Being in a state of joy comes down to choice, and making that choice has long-term psychological benefits. Brain research by Wataru Sato of Kyoto University says that when you choose joyful behaviors (like gratitude, compassion, forgiveness, or kindness), you hold the key to rewiring a region of the brain called the precuneus.

By rewiring your brain with new habits that lead to joy, you’ll be able to control your sense of well-being and purpose. So if you’re caught in a vicious circle of nasty emotions like doubt, fear, and uncertainty, your best course of action is to replace those emotions by consciously and intentionally choosing joyful behaviors.

Use the tools of meditation, prayer, journaling, and mindfulness to aid you in the process. Check in with close friends and family after a few weeks and ask if they have noticed a difference in you. You’ll be surprised by what they’ll tell you.

Originally published at www.inc.com.

— Published on August 13, 2018

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Here’s To Being $$ Smart!

When I was married, I got 0% input on our financial decisions.  When I got divorced I was terrified I’d be able (read “smart enough”) to take care of decisions involving money and investments.

I found some amazing financial advisors, and this is one of their articles that they share with their clients.  Read and think about your situation – are you savvy with your financial future?

“When it comes to personal finance, women tend to downplay their abilities—and often delegate control. Yet even if they’re not ready, they’re likely to be primary financial decision makers at some point in their lives. Here’s a guide to getting more engaged.”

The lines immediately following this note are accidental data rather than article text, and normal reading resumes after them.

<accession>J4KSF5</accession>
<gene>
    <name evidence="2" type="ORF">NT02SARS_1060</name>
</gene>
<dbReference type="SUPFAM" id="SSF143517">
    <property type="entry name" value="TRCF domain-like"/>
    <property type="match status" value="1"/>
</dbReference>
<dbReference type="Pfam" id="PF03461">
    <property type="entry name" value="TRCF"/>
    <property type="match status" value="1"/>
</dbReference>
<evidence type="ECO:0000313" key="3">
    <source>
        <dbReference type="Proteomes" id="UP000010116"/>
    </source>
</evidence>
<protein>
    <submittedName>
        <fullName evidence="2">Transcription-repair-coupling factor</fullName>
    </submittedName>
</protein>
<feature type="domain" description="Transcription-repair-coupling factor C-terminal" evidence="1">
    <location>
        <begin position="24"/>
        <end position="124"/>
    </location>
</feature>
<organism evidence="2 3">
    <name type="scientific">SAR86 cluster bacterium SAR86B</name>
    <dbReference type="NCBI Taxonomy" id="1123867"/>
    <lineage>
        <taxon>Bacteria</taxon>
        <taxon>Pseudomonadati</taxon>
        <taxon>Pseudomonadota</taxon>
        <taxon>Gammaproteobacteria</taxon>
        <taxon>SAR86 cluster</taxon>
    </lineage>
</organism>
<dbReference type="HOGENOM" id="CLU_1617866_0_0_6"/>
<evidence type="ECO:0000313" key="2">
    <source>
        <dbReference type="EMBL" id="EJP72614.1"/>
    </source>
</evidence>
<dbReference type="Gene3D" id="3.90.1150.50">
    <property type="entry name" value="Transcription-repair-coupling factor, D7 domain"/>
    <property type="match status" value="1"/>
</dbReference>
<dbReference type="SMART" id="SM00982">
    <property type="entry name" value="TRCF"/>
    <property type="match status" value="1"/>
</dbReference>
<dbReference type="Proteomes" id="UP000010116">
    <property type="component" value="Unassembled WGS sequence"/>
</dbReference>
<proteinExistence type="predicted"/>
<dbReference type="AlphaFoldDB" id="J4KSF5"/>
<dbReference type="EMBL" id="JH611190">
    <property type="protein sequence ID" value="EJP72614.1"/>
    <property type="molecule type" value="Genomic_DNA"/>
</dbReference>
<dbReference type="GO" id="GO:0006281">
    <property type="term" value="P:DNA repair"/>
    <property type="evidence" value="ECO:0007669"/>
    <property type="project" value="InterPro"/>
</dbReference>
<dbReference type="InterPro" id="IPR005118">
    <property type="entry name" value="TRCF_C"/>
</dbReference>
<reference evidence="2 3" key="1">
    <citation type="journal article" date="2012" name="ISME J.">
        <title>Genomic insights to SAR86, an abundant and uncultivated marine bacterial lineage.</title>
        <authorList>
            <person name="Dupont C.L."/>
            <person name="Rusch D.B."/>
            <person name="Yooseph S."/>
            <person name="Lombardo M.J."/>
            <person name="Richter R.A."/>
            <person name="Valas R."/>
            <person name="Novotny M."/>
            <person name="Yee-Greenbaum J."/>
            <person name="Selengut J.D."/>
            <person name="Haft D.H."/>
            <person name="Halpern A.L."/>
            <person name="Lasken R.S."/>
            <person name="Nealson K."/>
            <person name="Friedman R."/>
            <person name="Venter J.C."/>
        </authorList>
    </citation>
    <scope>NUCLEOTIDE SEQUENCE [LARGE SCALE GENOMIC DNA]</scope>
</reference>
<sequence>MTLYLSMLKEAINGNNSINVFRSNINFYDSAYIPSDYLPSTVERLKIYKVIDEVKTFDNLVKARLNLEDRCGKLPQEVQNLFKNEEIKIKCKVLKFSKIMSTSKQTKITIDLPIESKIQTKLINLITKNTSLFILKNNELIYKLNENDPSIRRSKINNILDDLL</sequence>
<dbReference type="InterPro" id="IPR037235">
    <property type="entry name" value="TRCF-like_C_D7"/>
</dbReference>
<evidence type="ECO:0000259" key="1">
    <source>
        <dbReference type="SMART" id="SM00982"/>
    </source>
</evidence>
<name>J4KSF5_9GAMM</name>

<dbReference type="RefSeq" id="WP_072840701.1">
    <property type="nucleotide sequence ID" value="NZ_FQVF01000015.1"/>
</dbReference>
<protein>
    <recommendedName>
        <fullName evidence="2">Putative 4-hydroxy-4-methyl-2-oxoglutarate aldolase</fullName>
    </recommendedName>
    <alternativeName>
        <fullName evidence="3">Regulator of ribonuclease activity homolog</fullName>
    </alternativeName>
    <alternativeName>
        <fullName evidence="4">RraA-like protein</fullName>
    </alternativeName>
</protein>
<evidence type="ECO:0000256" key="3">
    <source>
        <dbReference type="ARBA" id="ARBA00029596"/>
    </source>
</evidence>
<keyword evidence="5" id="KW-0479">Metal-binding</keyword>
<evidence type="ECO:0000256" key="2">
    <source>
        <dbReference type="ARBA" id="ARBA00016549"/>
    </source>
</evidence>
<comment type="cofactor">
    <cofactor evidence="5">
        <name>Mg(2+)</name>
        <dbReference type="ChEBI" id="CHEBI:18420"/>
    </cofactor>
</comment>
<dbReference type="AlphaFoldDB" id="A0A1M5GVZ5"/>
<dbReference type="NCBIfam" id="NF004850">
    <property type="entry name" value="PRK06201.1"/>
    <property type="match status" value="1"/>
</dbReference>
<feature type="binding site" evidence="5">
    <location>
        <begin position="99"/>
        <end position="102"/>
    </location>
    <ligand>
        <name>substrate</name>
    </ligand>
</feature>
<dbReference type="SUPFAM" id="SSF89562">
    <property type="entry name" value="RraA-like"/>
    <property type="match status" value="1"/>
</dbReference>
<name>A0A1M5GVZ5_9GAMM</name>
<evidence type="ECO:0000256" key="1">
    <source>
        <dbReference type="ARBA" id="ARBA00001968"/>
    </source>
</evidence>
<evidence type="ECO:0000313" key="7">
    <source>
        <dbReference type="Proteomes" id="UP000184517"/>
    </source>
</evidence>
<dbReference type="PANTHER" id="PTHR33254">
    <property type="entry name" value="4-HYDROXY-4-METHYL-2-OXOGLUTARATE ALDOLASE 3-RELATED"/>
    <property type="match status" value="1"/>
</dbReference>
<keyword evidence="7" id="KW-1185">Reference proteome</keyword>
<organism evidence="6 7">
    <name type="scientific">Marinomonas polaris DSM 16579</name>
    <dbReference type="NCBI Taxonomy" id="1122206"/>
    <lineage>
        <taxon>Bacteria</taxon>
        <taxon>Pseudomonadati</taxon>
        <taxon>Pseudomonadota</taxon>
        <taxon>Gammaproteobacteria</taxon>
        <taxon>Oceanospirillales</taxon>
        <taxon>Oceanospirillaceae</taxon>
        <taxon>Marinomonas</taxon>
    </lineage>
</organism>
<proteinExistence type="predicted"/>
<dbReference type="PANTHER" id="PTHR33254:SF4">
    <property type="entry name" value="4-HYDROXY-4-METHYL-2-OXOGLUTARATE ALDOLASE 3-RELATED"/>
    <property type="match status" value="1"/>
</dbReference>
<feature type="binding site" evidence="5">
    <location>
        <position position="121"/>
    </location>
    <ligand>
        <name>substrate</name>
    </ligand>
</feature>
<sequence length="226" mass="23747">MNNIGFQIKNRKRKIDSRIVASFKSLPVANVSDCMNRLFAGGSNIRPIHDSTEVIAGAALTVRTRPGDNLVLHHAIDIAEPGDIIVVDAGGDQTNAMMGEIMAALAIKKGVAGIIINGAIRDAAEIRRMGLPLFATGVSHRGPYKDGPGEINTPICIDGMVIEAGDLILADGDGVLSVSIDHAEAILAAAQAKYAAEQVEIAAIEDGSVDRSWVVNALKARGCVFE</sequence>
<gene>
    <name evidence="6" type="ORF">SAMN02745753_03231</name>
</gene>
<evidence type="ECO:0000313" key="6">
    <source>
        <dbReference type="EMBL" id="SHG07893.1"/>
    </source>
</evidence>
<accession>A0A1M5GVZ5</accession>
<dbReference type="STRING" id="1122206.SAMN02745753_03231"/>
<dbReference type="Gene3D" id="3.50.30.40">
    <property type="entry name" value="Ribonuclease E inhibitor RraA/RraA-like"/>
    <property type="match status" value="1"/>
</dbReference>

https://www.alliancebernstein.com/sites/library/women-building-wealth-five-things-you-need-to-know.htm?mid=bmi&seg=66

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Just Because – – –

Sometimes you need a little humor!!  Bye Bye Summer, getting ready for Fall!!

 

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Unfulfilled Promises?

I’ve been holding onto a program, passed out at church a while back, because of a part of the sermon that touched a chord.  I had to grab a pen and write down what was said because I knew I’d want to circle back around to it someday – and maybe even share it?

Whether you are particularly religious, or spiritual, or not – and I never mean to “preach” here – I thought this was worth a few thoughts.

The sermon was entitled “Commitment and Compassion” and I won’t get into the message per se or the scripture, but the following statement stuck with me.

“A divine delay is not the same as a cancelled promise.”

We’ve all had promises made to us, and subsequently broken.  Disappointing to say the least.  One of the biggest being broken promises made when two people exchange vows at their wedding.

Perhaps promises should not be made so easily, unless you’re sure you can deliver?

Anyway, in relation to this sermon, the message to drive home was that maybe the promises are not broken, or cancelled – maybe they’re just delayed a bit.  If the promise of “happily ever after” isn’t delivered by your spouse, does that necessarily mean you can’t be happy?

If I’m waiting for another person to gift me my “happily ever after”, boy am I gonna be in for a huge let down.  I think I’ll be working on my “happily ever after” myself, and if getting there is delayed a bit – so be it.

I promise not to let myself down.  : -)

 

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When The Travel Bug Hits – – –

– – – but you’re all by yourself?   Be brave!!  Earlier in the summer I accomplished my “50 state goal” of having traveled to all 50 states.  I know, it took me a while, but hey – it still feels great.

Next goal??  Well, guess it involves crossing large bodies of water!!  So when I saw this article from Travel and Leisure, I knew I had to read it, save it and most importantly “share it”!!  Who’s with me??

Enjoy and Dream!  : -)

https://www.travelandleisure.com/trip-ideas/solo-travel/best-european-cities-solo-travelers?utm_source=travelandleisure.com&utm_medium=email&utm_campaign=social-button-sharing